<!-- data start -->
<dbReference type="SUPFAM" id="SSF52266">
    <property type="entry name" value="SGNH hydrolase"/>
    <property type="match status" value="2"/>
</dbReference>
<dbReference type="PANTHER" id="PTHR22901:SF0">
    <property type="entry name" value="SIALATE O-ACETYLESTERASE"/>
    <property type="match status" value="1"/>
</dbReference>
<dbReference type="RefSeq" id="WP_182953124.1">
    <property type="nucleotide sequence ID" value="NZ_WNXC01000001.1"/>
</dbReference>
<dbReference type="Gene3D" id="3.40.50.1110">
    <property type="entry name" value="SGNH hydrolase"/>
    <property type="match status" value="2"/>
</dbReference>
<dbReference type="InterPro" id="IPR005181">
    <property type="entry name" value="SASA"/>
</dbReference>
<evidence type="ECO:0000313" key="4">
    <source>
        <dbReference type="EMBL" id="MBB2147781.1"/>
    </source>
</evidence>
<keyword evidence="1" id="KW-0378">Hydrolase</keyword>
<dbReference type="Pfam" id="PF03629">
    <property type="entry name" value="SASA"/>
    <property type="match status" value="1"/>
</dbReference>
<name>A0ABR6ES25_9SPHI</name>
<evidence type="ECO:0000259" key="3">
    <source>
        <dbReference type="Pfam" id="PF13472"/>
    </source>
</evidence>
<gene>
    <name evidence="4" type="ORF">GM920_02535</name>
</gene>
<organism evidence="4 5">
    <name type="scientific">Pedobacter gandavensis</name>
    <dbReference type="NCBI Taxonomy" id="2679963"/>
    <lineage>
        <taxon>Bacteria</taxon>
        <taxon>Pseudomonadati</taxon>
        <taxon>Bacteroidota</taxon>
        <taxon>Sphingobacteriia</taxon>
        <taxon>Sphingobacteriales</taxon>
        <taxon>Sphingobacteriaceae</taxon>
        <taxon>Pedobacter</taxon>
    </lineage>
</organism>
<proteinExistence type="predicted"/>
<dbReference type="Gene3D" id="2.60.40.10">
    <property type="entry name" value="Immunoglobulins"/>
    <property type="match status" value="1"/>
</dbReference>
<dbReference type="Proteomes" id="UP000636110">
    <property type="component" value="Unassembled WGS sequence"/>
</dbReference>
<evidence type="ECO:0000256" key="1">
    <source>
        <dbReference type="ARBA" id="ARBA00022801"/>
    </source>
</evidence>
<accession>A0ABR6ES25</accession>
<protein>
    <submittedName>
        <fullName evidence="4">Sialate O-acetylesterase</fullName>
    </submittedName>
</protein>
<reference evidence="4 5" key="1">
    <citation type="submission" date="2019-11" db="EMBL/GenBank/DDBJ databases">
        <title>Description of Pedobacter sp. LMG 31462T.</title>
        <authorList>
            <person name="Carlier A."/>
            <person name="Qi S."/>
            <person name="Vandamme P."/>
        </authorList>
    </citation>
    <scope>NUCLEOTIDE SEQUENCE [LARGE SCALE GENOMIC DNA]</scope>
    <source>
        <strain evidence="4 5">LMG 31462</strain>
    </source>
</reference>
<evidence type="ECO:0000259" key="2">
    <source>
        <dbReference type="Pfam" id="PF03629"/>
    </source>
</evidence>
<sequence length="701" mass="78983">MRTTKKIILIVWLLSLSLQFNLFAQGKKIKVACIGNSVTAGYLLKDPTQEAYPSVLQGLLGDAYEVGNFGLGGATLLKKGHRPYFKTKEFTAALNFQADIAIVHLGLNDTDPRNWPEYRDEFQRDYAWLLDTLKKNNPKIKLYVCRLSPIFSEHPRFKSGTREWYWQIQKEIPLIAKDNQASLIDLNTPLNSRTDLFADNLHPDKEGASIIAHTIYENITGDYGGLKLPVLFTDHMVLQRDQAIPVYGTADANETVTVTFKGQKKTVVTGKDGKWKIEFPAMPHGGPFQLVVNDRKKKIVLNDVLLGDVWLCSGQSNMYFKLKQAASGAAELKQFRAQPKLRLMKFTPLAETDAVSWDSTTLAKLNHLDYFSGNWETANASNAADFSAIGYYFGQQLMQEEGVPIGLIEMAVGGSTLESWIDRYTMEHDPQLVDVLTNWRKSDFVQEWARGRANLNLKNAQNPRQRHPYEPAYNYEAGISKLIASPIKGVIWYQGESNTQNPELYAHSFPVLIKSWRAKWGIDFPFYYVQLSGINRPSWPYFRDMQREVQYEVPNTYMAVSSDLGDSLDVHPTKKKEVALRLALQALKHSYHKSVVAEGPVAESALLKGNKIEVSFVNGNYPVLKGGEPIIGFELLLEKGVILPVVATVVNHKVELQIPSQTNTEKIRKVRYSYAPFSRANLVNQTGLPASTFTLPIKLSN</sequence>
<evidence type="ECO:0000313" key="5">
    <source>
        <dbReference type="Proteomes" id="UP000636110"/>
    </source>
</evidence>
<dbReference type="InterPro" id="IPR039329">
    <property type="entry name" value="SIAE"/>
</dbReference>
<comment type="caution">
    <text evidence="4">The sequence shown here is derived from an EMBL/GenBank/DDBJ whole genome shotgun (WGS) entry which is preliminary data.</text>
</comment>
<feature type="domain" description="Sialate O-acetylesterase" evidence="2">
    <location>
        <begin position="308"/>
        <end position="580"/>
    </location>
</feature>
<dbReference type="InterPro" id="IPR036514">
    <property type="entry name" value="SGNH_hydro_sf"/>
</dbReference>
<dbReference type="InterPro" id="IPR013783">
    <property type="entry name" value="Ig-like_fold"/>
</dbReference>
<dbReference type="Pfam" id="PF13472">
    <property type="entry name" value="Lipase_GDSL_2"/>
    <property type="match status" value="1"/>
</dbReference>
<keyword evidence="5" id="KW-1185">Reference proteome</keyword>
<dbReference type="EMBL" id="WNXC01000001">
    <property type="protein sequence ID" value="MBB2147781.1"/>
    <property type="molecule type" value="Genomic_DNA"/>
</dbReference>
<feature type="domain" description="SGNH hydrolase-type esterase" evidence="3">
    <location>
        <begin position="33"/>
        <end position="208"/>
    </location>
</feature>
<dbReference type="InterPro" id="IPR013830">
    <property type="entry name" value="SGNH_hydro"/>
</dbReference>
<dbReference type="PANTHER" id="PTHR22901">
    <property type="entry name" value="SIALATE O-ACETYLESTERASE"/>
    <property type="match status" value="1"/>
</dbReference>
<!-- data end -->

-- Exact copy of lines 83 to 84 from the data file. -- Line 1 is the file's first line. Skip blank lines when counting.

</reference>
<evidence type="ECO:0000259" key="2">